I told you I was happy to be back home! I did not have such success with my loaves at the “other” houses. I believe in large part it may be because: I have an old used oven that works great for baking, I have a dedicated refrigerator set at 46F degrees for fermentation, I have my Fibrament baking stone, I finally got some Morebread flour, and well…. it’s my domain!
I have gone back to my favorite interest, “Salt Fermented Sourdough.” I have a board set up just for this experimentation on my Sourdough Forum. It was password protected, but since the release of my book, “Discovering Sourdough,” It has been opened to all members of the forum.
I have decided to take a new twist on this recipe. I not only added aged salt fermented starter to the dough, I also added freshly bubbly ripe starter as well. I made up the dough and then after it fermented, I shaped three loaves and refrigerated them overnight in my dedicated fridge. So this wasn’t your long fermented dough, I didn’t expect them to be as sour as the longer fermented dough, but, well…. these loaves are fantastic! They almost look like two pound loaves(they were one pound and a few ounces each), they are light, airy and the crust is shattery. I couldn’t even remove the loaf from the oven without shattering the blisters.
First you need to make the “seed starter” you can find it here: Salt Fermented Sourdough
Please disregard the diastatic malt in the recipe and only make the seed starter, do not follow the rest of the direction for the Salt Fermented Sourdough, come back here and continue on…….
Follow the directions to make the seed starter(do not use the diastatic malt), using either the 166% starter formula or the 100% one. I used the 100% starter formula. I allowed the seed starter to set in my dedicated (46F degree) refrigerator for five days. It is that time of year where maybe you could find a place that is around that temperature. Maybe an enclosed outside porch, a garage or pantry, If you can get it up above 40F degrees but below 50, that would be perfect.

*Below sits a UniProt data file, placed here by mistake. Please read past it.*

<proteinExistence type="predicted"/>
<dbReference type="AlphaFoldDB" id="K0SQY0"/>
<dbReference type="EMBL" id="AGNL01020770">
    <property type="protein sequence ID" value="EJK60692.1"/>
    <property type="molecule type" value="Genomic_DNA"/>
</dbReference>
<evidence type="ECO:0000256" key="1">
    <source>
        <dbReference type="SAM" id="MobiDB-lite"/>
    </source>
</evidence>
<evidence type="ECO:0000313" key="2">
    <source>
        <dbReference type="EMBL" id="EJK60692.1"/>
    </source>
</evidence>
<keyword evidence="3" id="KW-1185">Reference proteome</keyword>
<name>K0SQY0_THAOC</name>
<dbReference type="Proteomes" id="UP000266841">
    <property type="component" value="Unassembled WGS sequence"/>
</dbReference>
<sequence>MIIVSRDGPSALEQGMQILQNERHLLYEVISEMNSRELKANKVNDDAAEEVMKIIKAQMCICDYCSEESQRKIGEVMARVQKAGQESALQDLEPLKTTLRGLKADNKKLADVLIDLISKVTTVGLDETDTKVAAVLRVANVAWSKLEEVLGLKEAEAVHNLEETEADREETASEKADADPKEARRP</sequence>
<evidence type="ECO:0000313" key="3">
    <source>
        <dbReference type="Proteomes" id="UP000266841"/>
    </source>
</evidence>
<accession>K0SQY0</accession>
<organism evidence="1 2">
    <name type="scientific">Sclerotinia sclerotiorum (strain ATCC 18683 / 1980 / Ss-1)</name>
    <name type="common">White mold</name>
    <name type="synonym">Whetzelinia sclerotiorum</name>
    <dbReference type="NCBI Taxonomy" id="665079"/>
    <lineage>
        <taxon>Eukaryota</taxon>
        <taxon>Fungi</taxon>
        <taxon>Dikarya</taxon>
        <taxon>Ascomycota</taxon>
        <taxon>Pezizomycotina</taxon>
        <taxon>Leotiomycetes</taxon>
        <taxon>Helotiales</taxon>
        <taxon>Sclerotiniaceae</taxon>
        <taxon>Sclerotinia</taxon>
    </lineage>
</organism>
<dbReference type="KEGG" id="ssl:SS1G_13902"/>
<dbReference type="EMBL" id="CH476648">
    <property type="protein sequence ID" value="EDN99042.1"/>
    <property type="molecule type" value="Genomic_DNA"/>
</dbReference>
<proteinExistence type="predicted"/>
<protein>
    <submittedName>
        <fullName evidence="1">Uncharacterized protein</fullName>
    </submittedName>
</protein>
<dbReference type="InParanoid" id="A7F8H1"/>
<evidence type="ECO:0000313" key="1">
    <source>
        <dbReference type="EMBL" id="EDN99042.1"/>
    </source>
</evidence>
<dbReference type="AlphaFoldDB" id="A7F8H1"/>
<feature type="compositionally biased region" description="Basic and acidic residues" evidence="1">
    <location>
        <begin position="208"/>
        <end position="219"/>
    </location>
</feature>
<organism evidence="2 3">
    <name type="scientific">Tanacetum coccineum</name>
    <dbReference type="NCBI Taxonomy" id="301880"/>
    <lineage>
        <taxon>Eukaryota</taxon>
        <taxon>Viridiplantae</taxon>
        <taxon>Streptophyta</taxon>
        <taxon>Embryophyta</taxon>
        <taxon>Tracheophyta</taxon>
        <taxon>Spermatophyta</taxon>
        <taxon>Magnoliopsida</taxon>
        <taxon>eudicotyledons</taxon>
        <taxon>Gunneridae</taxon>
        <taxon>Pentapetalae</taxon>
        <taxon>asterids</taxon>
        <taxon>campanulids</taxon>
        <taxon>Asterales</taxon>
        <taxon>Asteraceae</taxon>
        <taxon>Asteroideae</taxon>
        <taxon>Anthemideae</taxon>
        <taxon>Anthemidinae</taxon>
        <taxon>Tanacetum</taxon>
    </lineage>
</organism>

On day five at 2:00 pm I mixed together this dough:
Early in the morning, I fed my regular sourdough starter @ 100% hydration so it would be bubbly and active by the afternoon. Then using a dough trough or a mixer on low speed mix together:
Blistery Salt Sourdough:
In a dough trough mix together:
- Water – 18 oz/510g
- Bread flour – 20 oz/567g
Mix the water and flour together and autolyse for 30 minutes. Then add:
- Seed Dough 5-6 days old @ 65.4% hydration- 12 oz/340g (see link for instructions)
- Bubbly active regular starter @ 100% hydration – 10 oz/283g
- Salt – .7 oz/19g
- Bread flour – 10 oz/
Stir all ingredients together and then allow the dough to ferment for six hours. Do a dough folding once each hour or at least four times altogether.
Then divide the dough and shape. See secret below for getting an airy bubbly crumb.
Place the dough into bannetons or floured, lined baskets, then cover with plastic wrap and let set overnight in your refrigerator.
Next morning take out your loaves one by one staggering them by about 30 minutes. When your dough is proofed, slash, spray with water and bake in a preheated oven using and oven stone and the roasting pan method of baking except keep the oven at 450 throughout the bake. Bake at 450 degrees for 20 minutes with a roasting lid on, then remove the lid and bake for another 10-15 minutes to brown.
Salt seed dough at five days old:
The seed dough is spongy:
After mixing ingredients together:
When the dough is done fermenting, after six hours and several folds, it will look like this:
Dough shaped and in a lined basket:
Dough scored and ready to bake. I just placed it on the baking stone, next I will spray the dough with water and cover it with a hot roasting lid.
pictures of the outcome:
And the crumb:
Airy, billowy, soft, custardy with moistness, this crumb is wonderful. I have a secret to obtaining the open holy structure. It is this:
After shaping your dough, allow the loaves to set at room temperature for about one hour. Then do a final shaping, shaping it gently as to not deflate all of the bubbles but pressing enough to degas somewhat. Pinch to pop any large bubbles which form just under the crust. Then refrigerate the dough.
Your family will not believe their eyes or their mouths when you produce this bread from your oven, give it a go……..
….and have fun!
Me with my 1lb 4 oz loaves: